Objective: These post hoc analyses of the Semaglutide Treatment Effect in People with obesity (STEP) 1-3 trials (NCT03548935, NCT03552757, and NCT03611582) explored the effects of semaglutide (up to 2.4 mg) on kidney function.
Research design and methods: STEP 1-3 included adults with overweight/obesity; STEP 2 patients also had type 2 diabetes. Participants received once-weekly subcutaneous semaglutide 1.0 mg (STEP 2 only), 2.4 mg, or placebo for 68 weeks, plus lifestyle intervention (STEP 1 and 2) or intensive behavioral therapy (STEP 3). Changes in urine albumin-to-creatinine ratio (UACR) and UACR status from baseline to week 68 were assessed for STEP 2. Changes in estimated glomerular filtration rate (eGFR) were assessed from pooled STEP 1-3 data.
Results: In STEP 2, 1,205 (99.6% total cohort) patients had UACR data; geometric mean baseline UACR was 13.7, 12.5, and 13.2 mg/g with semaglutide 1.0 mg, 2.4 mg, and placebo, respectively. At week 68, UACR changes were -14.8% and -20.6% with semaglutide 1.0 mg and 2.4 mg, respectively, and +18.3% with placebo (between-group differences [95% CI] vs. placebo: -28.0% [-37.3, -17.3], P < 0.0001 for semaglutide 1.0 mg; -32.9% [-41.6, -23.0], P = 0.003 for semaglutide 2.4 mg). UACR status improved in greater proportions of patients with semaglutide 1.0 mg and 2.4 mg versus placebo (P = 0.0004 and P = 0.0014, respectively). In the pooled STEP 1-3 analyses, 3,379 participants had eGFR data; there was no difference between semaglutide 2.4 mg and placebo in eGFR trajectories at week 68.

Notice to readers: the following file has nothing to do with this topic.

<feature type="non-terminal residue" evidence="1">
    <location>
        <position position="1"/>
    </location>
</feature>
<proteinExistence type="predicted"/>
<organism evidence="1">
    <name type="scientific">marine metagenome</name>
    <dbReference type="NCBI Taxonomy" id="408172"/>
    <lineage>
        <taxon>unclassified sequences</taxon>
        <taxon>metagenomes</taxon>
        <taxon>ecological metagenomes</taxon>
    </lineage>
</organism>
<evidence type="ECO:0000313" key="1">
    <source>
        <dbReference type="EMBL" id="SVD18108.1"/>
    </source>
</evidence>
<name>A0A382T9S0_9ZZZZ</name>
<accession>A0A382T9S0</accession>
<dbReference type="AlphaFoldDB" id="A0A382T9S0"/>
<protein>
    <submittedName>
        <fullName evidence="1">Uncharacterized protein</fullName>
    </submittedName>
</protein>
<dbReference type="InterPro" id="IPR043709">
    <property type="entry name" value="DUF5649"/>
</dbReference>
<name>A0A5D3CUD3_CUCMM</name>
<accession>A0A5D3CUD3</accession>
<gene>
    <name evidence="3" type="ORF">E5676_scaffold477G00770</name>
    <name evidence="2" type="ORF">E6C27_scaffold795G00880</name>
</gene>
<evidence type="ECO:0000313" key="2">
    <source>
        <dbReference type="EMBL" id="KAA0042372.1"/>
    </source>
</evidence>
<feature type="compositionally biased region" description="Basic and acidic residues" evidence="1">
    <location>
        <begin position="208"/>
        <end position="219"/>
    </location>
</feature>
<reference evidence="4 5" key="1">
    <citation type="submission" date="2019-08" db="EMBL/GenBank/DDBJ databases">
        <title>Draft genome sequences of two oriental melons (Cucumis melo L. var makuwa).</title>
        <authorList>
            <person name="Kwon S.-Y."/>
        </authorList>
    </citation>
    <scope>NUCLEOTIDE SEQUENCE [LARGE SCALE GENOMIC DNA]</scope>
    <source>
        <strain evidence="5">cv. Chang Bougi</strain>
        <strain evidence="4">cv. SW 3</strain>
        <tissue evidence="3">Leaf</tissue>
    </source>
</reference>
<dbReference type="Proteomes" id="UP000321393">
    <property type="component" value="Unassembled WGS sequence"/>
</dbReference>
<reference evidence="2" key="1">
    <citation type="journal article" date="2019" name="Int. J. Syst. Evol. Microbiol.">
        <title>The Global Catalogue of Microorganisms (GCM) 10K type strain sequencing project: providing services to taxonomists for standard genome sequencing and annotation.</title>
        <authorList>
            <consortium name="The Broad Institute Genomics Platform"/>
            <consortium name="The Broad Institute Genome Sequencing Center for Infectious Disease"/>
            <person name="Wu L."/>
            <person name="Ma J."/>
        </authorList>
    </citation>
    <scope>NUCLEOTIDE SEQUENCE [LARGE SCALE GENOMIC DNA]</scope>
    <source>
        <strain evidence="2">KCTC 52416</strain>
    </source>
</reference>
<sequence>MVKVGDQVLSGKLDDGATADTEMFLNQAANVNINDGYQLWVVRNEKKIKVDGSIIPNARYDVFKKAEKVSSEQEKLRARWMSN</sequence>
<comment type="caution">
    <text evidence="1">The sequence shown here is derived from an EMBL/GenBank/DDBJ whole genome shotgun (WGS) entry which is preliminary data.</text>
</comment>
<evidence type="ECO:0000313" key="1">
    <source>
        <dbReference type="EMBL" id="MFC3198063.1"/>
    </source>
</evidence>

Conclusions: Semaglutide improved UACR in adults with overweight/obesity and type 2 diabetes. In participants with normal kidney function, semaglutide did not have an effect on eGFR decline.
© 2023 by the American Diabetes Association.